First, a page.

How to Reform the Tax System for a More Competitive and Fair Economy?

Tax System

The tax code of the United States needs a major overhaul. It is complex, inefficient, and unfair, favoring some industries and individuals over others. The 2017 Tax Cuts and Jobs Act (TCJA) made some improvements but also left many problems unresolved. The next administration has a chance to create a better tax policy for all domestic companies and workers by eliminating subsidies, simplifying rules, and allowing full expensing of investments.

Tax System

The Problem with the Current Tax Code

The current tax code distorts the allocation of capital and discourages investment. Under the current system, depreciation schedules specify how different types of assets can be deducted over time. For some investments, such as buildings and structures, firms must wait long periods—ranging from three to 39 years—to deduct costs fully. This understates business costs and overstates business profits, artificially increasing tax burdens. Higher after-tax costs deter investment, leaving us with a less productive workforce and lower economic growth.

The tax code also creates winners and losers among different industries and technologies, by granting special tax breaks and subsidies to favored sectors. These include tax credits for renewable energy, electric vehicles, and research and development, as well as preferential rates for certain income sources, such as capital gains and dividends. These provisions are often justified as promoting public goods or national interests, but they also distort market signals, create rent-seeking opportunities, and reduce tax revenues.

The Benefits of Full Expensing

One of the most effective ways to reform the tax code is to allow full expensing of investments. This means that firms can deduct the entire cost of their investments in the year that they are made, rather than spreading them over time. Full expensing eliminates the bias against investment and reduces the effective tax rate on new capital. This encourages more investment, which leads to higher productivity, wages, and output.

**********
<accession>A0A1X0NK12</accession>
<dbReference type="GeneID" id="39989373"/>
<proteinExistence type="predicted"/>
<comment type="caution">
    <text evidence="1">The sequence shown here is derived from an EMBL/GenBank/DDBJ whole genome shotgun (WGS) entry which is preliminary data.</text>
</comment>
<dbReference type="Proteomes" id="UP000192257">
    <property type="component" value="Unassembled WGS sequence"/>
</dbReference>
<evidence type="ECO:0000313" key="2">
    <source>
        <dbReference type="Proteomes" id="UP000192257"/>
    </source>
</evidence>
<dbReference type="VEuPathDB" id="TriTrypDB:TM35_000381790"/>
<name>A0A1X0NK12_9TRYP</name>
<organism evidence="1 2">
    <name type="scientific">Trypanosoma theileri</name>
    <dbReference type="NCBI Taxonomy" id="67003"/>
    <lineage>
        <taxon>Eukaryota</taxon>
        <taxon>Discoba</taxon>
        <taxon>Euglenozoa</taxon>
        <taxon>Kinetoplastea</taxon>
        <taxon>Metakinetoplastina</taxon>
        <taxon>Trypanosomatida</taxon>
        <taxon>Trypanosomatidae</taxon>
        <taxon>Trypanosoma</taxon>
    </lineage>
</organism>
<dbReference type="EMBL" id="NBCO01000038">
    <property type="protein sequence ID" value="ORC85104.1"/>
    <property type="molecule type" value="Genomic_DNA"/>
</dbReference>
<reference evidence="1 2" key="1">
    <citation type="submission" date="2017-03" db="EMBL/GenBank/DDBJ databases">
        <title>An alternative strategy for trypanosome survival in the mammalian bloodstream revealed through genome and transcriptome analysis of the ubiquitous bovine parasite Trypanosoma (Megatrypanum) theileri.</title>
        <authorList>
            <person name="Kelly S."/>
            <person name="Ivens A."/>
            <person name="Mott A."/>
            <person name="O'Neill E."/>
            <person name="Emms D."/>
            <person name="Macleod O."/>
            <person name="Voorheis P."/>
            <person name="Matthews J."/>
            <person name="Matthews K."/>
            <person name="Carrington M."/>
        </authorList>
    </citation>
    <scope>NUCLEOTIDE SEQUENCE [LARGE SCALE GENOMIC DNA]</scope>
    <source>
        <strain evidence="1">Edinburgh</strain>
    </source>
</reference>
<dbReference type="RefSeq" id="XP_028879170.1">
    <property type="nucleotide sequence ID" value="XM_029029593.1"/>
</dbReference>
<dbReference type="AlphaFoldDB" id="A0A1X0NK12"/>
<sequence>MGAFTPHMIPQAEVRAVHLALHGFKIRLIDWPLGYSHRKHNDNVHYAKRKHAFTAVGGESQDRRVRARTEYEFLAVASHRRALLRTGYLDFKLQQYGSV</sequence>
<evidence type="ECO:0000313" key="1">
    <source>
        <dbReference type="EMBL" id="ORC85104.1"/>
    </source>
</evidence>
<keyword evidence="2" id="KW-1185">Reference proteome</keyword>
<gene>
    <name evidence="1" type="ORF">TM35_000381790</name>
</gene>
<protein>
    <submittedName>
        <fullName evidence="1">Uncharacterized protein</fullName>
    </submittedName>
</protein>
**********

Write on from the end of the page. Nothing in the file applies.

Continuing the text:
Full expensing also simplifies the tax code and reduces compliance costs. Firms do not have to keep track of different depreciation schedules for different assets or deal with complex rules for bonus depreciation and Section 179 expensing. Full expensing also eliminates the need for special tax credits and subsidies for certain types of investments, as all investments are treated equally.

The TCJA partially implemented full expensing for certain investments, such as machinery and equipment, but only temporarily. The provision accounted for $545 billion of the $620 billion immediately deducted in 2020, but it has since begun phasing out. The next administration should make full-expensing permanent and extend it to all types of investments, including structures and intangibles.

The Challenges of Implementing Full Expensing

Full-time employment is not without its challenges. One of the main obstacles is the fiscal cost. Full expensing reduces tax revenues in the short term as firms deduct more of their costs upfront. This increases the budget deficit and the national debt, which may have negative consequences for long-term growth and stability. However, full expenditure also boosts economic growth in the long term, which may partially or fully offset the revenue loss. Moreover, full expensing can be paired with other revenue-raising measures, such as eliminating tax preferences, broadening the tax base, or increasing the corporate tax rate.

Another challenge is political feasibility. Full expenditure may face opposition from various interest groups and stakeholders who benefit from the current system of subsidies and tax breaks. These groups may lobby against the elimination of their favored provisions or demand compensation for their losses. Full-expensing may also face resistance from some lawmakers, who may prefer to use the tax code as a tool for social engineering or industrial policy. Full expenditure may require a bipartisan consensus and strong leadership to overcome these hurdles.

The Way Forward for Tax Reform

The next administration has a unique opportunity to reform the tax code for a more competitive and fair economy. By adopting full expensing for all domestic companies, the government can stimulate investment, productivity, and growth while simplifying the tax system and reducing distortions. Full expensing can also pave the way for further reforms, such as lowering the corporate tax rate, harmonizing the tax treatment of debt and equity, and moving to a territorial system of international taxation. These reforms can make the U.S. more attractive for business and innovation and enhance its global leadership.

By Andrea Wilson

Andrea Wilson is a talented junior content and news writer at Scope Sweep. With a passion for writing and a dedication to delivering high-quality content, Andrea has quickly established herself as a valuable contributor to the team. Graduating from the prestigious University of Sydney, she brings a strong academic foundation and a keen eye for detail to her work. Andrea's articles cover a wide range of topics, from breaking news to informative features, ensuring that readers are well-informed and engaged. With her ability to research and present information in a clear and concise manner, Andrea Wilson is committed to providing readers with accurate and captivating content. Stay connected and up-to-date with Andrea's compelling articles on Scope Sweep

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